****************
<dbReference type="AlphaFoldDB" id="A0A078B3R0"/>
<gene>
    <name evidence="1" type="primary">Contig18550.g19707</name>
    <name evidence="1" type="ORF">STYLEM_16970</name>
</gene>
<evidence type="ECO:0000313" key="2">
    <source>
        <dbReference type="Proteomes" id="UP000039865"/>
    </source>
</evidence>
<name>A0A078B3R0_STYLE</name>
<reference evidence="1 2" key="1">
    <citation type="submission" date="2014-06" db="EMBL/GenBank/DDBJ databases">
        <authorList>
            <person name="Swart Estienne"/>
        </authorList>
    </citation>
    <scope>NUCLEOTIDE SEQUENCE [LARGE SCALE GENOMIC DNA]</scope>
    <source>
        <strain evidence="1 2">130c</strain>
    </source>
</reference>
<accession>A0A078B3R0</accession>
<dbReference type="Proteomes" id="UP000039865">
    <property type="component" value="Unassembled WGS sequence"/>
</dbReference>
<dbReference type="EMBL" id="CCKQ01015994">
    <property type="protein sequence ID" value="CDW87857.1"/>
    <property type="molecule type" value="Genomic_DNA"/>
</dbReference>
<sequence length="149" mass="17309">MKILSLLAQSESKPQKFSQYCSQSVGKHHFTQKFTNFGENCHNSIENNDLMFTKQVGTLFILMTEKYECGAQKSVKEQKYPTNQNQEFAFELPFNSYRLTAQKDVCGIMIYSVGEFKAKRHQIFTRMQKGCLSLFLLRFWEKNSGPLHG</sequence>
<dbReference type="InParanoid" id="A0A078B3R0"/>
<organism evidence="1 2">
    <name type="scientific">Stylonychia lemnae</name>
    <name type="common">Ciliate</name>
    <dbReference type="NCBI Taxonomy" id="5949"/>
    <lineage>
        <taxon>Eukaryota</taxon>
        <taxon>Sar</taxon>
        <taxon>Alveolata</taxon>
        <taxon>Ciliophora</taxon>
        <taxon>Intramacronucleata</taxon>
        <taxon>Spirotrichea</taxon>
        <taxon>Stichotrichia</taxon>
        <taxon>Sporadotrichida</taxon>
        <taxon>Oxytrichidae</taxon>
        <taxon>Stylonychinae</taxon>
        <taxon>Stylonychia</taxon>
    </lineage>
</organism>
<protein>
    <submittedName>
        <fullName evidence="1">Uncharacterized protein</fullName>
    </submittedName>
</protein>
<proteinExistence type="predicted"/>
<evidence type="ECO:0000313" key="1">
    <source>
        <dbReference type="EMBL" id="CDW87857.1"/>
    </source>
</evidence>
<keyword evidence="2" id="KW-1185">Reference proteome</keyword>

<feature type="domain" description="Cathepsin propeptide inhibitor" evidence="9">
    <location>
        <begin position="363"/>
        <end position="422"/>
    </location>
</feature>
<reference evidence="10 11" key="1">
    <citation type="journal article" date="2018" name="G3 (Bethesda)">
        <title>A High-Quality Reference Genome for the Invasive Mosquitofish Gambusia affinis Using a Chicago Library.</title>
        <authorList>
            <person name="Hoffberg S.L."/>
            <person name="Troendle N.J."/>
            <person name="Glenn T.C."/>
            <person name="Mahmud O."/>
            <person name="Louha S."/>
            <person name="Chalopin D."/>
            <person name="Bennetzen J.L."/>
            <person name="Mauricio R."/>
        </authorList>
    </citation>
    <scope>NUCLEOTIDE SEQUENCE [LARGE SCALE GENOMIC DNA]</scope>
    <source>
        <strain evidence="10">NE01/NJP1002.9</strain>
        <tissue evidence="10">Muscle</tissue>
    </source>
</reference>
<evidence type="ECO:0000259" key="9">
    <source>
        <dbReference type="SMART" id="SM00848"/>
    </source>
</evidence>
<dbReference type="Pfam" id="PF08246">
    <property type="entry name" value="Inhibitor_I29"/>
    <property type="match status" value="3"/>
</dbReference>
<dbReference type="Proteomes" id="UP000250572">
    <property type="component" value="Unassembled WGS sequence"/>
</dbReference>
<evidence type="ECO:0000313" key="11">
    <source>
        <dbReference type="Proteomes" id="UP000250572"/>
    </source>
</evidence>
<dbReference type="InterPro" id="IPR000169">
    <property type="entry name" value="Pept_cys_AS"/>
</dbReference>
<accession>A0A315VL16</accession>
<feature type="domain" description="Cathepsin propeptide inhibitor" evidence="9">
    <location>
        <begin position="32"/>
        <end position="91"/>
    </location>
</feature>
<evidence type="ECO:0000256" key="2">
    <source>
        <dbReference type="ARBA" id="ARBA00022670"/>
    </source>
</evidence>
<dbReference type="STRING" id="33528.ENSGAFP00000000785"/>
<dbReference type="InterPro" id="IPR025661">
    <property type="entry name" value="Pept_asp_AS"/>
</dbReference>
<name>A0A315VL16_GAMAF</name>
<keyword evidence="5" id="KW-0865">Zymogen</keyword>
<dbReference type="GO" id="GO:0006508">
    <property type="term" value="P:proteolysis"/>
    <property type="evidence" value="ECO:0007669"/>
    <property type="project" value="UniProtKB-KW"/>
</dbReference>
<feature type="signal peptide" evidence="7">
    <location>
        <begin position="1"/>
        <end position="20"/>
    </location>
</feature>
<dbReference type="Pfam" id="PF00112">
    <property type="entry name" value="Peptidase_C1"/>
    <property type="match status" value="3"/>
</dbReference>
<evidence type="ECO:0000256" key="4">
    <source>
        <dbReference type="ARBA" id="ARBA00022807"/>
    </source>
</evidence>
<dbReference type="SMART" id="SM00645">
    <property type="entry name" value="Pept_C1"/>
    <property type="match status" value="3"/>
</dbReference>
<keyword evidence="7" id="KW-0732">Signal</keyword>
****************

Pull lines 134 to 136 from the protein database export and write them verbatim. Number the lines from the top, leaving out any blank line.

        <begin position="1"/>
        <end position="20"/>
    </location>